Dear Friends of NAAEE:
NAAEE stands in solidarity with every person in our country who is outraged by what we’ve witnessed as a nation—the recent and brutal murders of George Floyd, Ahmaud Arbery, Breonna Taylor, and David McAtee, and too many more. And with every person who is equally upset by the almost daily examples of racially motivated behaviors nationwide, including the individual who used her white privilege to call the police on a black man who was birding in New York City’s Central Park. We know that what we’ve seen and heard is only the tip of the iceberg, since so many egregious injustices are not captured on video and shared. As Superintendent Robert W. Runcie, a social justice leader in Broward County, Florida, said,
“These incidents, as well as the many thousands of others, committed on people of color that have been captured on video or personally witnessed, rekindle feelings of anger, anxiety, and fear due to historical and generational racism and oppression.”
We also know that words can’t sufficiently capture the pain and loss that so many are feeling. Systemic racism has been a blight on our nation for centuries. And although we’ve made progress, those of us with power and privilege who have benefitted from the current system have not done enough to stop the oppression of those victimized simply because of the color of their skin or their perceived background. Nor have we fought hard enough to reform the systems that are so unfair and life-threatening to people of color everywhere. Just look at how many more brown and black people are dying from COVID-19 or how many more have been arrested at peaceful demonstrations.
At NAAEE, we are committed to redoubling our efforts to work with our members, partners, and others to create a more just and sustainable future. This is another step in our journey to center equity in everything we do. Our path hasn’t always been easy or as fast as we’d like. And although we’ve made considerable progress, thanks to support from so many, we know that we have much more to do to ensure that civil rights apply to every person—regardless of color, country of origin, sexual orientation, or any other label.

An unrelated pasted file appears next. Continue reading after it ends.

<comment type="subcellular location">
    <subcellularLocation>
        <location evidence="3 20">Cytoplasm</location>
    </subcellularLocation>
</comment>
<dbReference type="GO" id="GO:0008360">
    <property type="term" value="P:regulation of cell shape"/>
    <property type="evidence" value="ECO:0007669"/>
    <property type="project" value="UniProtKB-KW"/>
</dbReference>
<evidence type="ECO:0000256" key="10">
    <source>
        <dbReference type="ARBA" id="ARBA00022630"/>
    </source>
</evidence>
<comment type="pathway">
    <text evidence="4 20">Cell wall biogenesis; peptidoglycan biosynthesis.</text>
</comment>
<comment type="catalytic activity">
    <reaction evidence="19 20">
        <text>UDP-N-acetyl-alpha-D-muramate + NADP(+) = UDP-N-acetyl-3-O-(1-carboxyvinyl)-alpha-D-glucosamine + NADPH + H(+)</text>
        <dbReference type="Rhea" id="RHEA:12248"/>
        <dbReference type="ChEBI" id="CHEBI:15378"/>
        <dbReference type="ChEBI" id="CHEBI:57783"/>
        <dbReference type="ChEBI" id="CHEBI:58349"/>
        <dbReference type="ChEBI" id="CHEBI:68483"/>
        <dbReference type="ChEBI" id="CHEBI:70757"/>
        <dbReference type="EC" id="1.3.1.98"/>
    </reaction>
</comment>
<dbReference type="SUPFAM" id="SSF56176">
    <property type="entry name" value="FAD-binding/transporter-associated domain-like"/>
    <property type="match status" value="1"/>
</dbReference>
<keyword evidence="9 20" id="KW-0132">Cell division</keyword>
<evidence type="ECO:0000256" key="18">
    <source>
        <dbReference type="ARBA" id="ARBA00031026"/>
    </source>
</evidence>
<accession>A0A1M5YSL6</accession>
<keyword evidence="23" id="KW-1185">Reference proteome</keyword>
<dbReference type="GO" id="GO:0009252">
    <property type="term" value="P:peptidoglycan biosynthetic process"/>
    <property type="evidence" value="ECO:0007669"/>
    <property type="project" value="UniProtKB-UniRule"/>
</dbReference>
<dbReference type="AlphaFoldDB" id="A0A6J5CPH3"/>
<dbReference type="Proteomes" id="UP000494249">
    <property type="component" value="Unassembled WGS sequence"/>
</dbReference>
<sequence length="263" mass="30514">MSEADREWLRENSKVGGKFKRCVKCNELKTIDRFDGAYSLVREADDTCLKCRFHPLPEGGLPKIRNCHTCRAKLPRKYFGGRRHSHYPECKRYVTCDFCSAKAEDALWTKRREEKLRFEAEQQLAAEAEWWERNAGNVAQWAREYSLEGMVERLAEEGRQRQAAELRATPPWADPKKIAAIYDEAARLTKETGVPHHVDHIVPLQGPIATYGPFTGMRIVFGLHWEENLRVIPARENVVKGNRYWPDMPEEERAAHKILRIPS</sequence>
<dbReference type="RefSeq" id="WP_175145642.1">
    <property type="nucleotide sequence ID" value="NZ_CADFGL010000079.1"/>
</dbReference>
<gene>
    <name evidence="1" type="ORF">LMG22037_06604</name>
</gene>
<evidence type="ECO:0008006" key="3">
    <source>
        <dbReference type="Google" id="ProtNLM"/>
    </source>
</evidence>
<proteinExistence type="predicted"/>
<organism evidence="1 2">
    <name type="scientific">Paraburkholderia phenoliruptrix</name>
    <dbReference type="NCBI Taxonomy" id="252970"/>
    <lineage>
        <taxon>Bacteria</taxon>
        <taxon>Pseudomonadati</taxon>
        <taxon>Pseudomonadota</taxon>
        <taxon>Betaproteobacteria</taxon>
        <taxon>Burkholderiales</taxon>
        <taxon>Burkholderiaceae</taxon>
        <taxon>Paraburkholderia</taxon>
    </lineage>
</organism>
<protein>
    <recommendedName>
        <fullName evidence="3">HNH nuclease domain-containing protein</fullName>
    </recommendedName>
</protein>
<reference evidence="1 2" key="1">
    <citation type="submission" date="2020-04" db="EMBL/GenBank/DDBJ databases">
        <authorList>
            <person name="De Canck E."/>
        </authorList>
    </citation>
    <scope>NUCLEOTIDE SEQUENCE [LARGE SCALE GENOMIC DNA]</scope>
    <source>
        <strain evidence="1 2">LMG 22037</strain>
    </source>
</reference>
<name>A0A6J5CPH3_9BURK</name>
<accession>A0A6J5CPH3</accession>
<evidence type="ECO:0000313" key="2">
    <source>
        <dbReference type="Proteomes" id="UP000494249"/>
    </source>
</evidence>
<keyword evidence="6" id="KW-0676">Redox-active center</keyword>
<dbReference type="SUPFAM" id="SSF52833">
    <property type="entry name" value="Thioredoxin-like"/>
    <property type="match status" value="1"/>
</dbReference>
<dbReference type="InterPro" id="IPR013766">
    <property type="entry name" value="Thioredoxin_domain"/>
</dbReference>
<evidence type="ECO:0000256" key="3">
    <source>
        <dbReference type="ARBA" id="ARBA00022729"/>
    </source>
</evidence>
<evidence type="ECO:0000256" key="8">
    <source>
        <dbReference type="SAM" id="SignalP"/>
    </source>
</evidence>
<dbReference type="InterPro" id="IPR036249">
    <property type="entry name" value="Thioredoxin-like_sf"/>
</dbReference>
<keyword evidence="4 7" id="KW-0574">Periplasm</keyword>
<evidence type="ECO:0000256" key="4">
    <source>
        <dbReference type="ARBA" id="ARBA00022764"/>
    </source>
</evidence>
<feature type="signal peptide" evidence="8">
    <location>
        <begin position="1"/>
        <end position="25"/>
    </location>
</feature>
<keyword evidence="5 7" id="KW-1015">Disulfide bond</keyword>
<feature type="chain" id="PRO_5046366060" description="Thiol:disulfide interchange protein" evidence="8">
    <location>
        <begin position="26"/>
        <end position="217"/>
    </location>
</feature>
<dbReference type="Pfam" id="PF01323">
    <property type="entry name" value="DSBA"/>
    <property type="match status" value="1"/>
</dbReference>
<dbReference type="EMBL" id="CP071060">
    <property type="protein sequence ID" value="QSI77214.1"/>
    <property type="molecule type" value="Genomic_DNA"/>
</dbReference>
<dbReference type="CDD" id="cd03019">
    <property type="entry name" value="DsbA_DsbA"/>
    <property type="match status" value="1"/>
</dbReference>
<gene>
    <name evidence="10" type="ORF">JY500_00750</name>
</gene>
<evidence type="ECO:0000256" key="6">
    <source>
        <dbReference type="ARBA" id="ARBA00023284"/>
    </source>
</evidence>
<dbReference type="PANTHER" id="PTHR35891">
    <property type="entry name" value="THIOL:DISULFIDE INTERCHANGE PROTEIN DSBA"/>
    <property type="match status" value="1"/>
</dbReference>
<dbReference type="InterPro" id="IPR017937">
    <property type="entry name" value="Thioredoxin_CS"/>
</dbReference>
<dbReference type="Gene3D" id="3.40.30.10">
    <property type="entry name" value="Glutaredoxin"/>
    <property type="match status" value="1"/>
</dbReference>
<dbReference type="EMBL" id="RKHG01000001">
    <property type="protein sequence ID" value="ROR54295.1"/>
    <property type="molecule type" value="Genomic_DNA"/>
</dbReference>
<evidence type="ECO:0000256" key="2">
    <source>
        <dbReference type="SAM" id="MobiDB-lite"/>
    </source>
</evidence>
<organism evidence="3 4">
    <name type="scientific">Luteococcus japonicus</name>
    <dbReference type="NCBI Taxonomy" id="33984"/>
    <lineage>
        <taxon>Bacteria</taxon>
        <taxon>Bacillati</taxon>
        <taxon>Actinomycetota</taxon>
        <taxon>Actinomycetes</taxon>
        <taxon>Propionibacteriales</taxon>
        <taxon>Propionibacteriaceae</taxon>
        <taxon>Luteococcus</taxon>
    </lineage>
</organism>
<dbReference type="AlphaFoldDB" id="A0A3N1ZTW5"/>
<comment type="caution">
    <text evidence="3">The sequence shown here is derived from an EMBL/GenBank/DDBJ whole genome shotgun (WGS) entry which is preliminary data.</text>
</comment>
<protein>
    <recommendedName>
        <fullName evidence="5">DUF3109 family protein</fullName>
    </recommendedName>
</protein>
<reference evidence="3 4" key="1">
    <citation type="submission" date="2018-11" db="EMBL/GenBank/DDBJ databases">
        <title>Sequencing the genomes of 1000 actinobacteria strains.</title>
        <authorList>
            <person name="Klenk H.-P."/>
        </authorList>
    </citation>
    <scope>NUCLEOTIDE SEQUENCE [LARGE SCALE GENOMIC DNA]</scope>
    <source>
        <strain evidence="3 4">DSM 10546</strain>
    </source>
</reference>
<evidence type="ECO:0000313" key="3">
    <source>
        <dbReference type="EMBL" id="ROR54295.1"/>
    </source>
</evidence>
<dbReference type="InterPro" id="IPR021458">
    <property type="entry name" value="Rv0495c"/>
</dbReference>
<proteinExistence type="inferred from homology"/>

NAAEE’s tagline, “Education We Need for the World We Want,” will guide us now more than ever. The education we need helps people think critically so they understand that we can’t have a healthy environment unless we have healthy people and communities. And we can’t have healthy people and communities if everyone doesn’t have equitable access to clean water, clean air, health care, jobs, high-quality education, and nature. The education we need helps learners weigh pros and cons, question things we’ve taken for granted, look at how the past has influenced the present, understand the needs of our communities, and learn how we can work together to help dismantle injustice, protect the
environment, and increase access to nature.
The education we need is also about creating a nation of individuals who are civically engaged. There has never been a more critical time to ensure our leaders are with us in fighting racism, fighting to protect the environment, fighting to address poverty, and overall, fighting for the better world we want to see.
I know that so many of you care deeply about creating a better “new normal.” We will continue to work with you to raise up voices of people of color—from our EE 30 Under 30 program that recognizes outstanding contributions by young leaders around the world, to building community leadership through our Community EE Fellowship programs, to partnering with the Center for Diversity and the Environment and others to help ensure that our field is trained to be effective allies in centering equity in all that we do. And we look to you, with humility, to do more, collaborate more, trust more, and listen more to create a new normal. We can’t do that unless we all realize in our gut that we can’t return to
business as usual.
We know that progress isn’t painless. In discussions with colleagues and friends, we have heard the sadness, grief, and anger that so many are feeling. But we also heard that education is one of the most important strategies we have to fight for justice. Creating systemic change starts with each of us wanting to be part of that better world, by listening to our colleagues who live with oppression every day, and taking actions that demonstrate that black lives matter, unequivocally.
Thanks to all of you for your thoughts and comments, and we look forward to working with you on this path toward “the world we want.”
PS: For resources on anti-racism and a list of organizations who are working to address racism, ensure that everyone has equal access to nature, and helping to build a more equitable environmental movement, please see naaee.org/eepro/resources/equity-resources. You can also view recent webinars focused on equity and inclusion with Drew Lanham and Angela Park. And please suggest other resources and opportunities on eePRO for all of us to continue learning and for taking action to address injustice.
Change is never easy, but it is surely possible.
—Superintendent Robert W. Runcie